What is search engine optimisation?
Search engine optimisation (SEO) is the process of making a web page show on a search engine’s results. When you search using a search engine, the better optimised the page, the higher up it shows on the list of results. This works for searches within a website, and using a search engine. The three most important sections are the keywords, metadata description and titles.
These are words or phrases which are relevant to the content. Search engines use these to rank the contents of a page. Check if your website has a synonym list, as this will show words which are related and linked together automatically, such as “GDP” and “gross domestic product”. These words should not be added in separately.
When writing keywords:
- use a maximum of five keywords (too many will push the content further down search results)
- make sure each word or phrase is no more than 30 characters long (including spaces)
- include relevant words or phrases that are in your content
- make sure keywords are specific and unique
- research what search terms people use when looking for your content (sites such as Google Trends are useful here)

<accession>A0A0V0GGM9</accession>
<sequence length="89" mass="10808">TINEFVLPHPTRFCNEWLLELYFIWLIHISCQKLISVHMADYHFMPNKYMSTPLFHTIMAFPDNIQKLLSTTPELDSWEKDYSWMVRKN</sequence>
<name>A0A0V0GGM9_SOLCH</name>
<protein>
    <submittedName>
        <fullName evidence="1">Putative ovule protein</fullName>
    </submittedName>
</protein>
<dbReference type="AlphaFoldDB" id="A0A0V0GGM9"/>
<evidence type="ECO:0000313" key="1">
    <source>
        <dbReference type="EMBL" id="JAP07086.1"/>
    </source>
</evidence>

- if you are using acronyms, include the acronym and the full name
- check if your website has a synonym list before adding keywords
- add the most important keywords into the title and URL of the release, and then any secondary keywords into the first paragraph
- use lower case
Keywords should not:
- repeat any words that are in the title of your content
- include the singular and plural of a word, such as “property” and “properties”
- include separate terms from phrases, such as “equality training” and “diversity training” when referring to “equality and diversity training”
The metadata description is the summary of the release content. It is mainly used for search purposes and should be searchable. This can make up the text that appears in search results. Users should be able to immediately understand what the link contains.
The description should:
- be an accurate, concise and clear description of the content
- be “frontloaded”, with a summary of the content at the start of the description
- not start with phrases such as “This page provides…”
- have a unique description that is specific to the content, which does not repeat the title
- be no more than 160 characters including spaces (search engines ignore any text over this)
Titles appear in search results and should:
- accurately describe the statistics, using plain English
- include the geographical area and period covered by the content
- be unique
- use sentence case as this is easier to read, for example: “The adventure begins in earnest”